Like everyone else, you've heard about all the accusations the past year about police brutality, including some tragic deaths. The problem in many of these cases is that there was no video footage to definitively prove whether the cops or the victims of that alleged brutality were at fault.
No sooner did these tragedies hit the news than a lot of people started saying that police should be wearing body cameras. That's a great idea, and it's doable. Small cameras on their helmets or their uniforms can record their interactions with innocent citizens and violent criminals.
This week, that idea took a giant leap toward becoming reality, with some 21,000 police about to be equipped with body-worn cameras. That's just for starters.
It's part of the Department of Justice's Body-Worn Camera Pilot Partnership Program, which the Obama Administration launched in May. Justice has awarded $19.3 million in grants to police departments around the country, to fund their purchase of body-worn cameras.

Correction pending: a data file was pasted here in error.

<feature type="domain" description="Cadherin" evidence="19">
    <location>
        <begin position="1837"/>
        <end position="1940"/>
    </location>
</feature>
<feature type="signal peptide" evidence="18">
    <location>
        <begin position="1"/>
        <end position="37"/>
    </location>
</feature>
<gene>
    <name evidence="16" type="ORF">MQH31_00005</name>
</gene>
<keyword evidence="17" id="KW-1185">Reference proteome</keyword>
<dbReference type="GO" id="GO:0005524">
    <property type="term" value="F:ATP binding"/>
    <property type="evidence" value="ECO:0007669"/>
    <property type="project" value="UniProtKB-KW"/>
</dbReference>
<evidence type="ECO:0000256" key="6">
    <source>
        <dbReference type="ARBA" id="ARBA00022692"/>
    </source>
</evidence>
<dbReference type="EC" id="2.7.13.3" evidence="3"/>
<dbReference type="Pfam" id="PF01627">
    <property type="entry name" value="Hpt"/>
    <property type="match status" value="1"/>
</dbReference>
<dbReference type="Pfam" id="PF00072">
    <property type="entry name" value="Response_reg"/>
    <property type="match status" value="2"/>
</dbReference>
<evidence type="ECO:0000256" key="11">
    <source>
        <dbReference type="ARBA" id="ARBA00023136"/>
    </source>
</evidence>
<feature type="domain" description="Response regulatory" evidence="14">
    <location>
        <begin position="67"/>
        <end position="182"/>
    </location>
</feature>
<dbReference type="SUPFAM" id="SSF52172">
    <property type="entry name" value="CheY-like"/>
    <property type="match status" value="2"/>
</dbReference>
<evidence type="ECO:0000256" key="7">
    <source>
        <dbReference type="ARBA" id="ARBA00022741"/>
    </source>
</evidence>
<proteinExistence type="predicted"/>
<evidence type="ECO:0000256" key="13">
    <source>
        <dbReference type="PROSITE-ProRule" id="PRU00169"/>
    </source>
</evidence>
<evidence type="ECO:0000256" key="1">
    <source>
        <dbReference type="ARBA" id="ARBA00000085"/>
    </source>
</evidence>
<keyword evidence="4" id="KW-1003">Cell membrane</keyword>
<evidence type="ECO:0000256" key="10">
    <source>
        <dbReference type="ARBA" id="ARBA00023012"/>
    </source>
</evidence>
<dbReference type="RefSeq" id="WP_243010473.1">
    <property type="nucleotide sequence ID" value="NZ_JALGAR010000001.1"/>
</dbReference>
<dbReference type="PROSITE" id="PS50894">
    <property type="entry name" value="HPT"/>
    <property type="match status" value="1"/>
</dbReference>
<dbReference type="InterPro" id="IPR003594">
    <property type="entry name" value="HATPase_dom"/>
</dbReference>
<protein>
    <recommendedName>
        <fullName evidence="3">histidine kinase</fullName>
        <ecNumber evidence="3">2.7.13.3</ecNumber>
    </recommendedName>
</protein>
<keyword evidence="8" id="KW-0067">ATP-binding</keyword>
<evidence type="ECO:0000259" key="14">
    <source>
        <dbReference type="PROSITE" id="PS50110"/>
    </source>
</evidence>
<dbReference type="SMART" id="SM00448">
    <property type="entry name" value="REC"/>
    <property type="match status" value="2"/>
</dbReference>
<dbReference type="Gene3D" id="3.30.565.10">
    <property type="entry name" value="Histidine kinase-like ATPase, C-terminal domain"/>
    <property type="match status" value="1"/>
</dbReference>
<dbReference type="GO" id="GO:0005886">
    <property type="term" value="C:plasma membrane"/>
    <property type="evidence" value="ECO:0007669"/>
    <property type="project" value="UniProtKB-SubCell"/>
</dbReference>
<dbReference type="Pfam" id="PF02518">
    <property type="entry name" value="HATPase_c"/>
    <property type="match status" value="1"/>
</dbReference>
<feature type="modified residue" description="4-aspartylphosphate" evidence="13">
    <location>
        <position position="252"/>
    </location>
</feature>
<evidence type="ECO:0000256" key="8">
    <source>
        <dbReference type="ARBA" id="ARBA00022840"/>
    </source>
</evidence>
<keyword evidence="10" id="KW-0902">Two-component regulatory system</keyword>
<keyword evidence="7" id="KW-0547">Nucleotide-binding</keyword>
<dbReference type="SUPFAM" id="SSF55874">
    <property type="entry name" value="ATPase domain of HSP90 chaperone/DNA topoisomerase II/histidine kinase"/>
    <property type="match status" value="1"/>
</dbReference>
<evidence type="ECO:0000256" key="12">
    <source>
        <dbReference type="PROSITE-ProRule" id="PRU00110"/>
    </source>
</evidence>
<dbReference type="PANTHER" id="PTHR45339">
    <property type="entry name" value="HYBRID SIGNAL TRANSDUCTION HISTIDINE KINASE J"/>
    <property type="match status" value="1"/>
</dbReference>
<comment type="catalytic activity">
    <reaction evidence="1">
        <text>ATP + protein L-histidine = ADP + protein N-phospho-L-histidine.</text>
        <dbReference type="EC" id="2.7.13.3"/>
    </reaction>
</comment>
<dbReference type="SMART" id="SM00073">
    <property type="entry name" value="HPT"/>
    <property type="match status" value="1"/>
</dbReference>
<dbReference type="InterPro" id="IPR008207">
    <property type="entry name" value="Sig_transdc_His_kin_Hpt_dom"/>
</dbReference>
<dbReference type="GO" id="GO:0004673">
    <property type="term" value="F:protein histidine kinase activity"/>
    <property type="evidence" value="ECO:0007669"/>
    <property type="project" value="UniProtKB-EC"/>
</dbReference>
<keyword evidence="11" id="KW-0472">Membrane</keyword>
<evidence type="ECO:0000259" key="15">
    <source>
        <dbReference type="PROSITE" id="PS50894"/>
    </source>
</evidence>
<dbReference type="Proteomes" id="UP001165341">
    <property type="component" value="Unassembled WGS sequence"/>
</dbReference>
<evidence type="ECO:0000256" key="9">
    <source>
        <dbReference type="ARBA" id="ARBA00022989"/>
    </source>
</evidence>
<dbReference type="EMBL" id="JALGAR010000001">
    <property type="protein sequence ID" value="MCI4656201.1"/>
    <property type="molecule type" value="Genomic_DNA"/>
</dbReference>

In all, 73 police departments in 42 states will now have the funds to buy 21,000 body-worn cameras. Among the police departments receiving grants are Los Angeles, Chicago, Detroit, Minneapolis, Miami-Dade County, and others.
Many other police departments applied for grants, but were turned down because funds ran out. In total, some 285 police departments applied for grants.
The Department of Justice also awarded an additional $1.9 million to test the impact of these cameras on police, and the people they interact with. The cities testing this impact are: Miami, Milwaukee and Phoenix.
However, there may be many more grants coming. President Obama is proposing to issue more grants within two years, enough to bring up the number of body-worn cameras in the Body-Worn Camera Pilot Partnership Program to 50,000.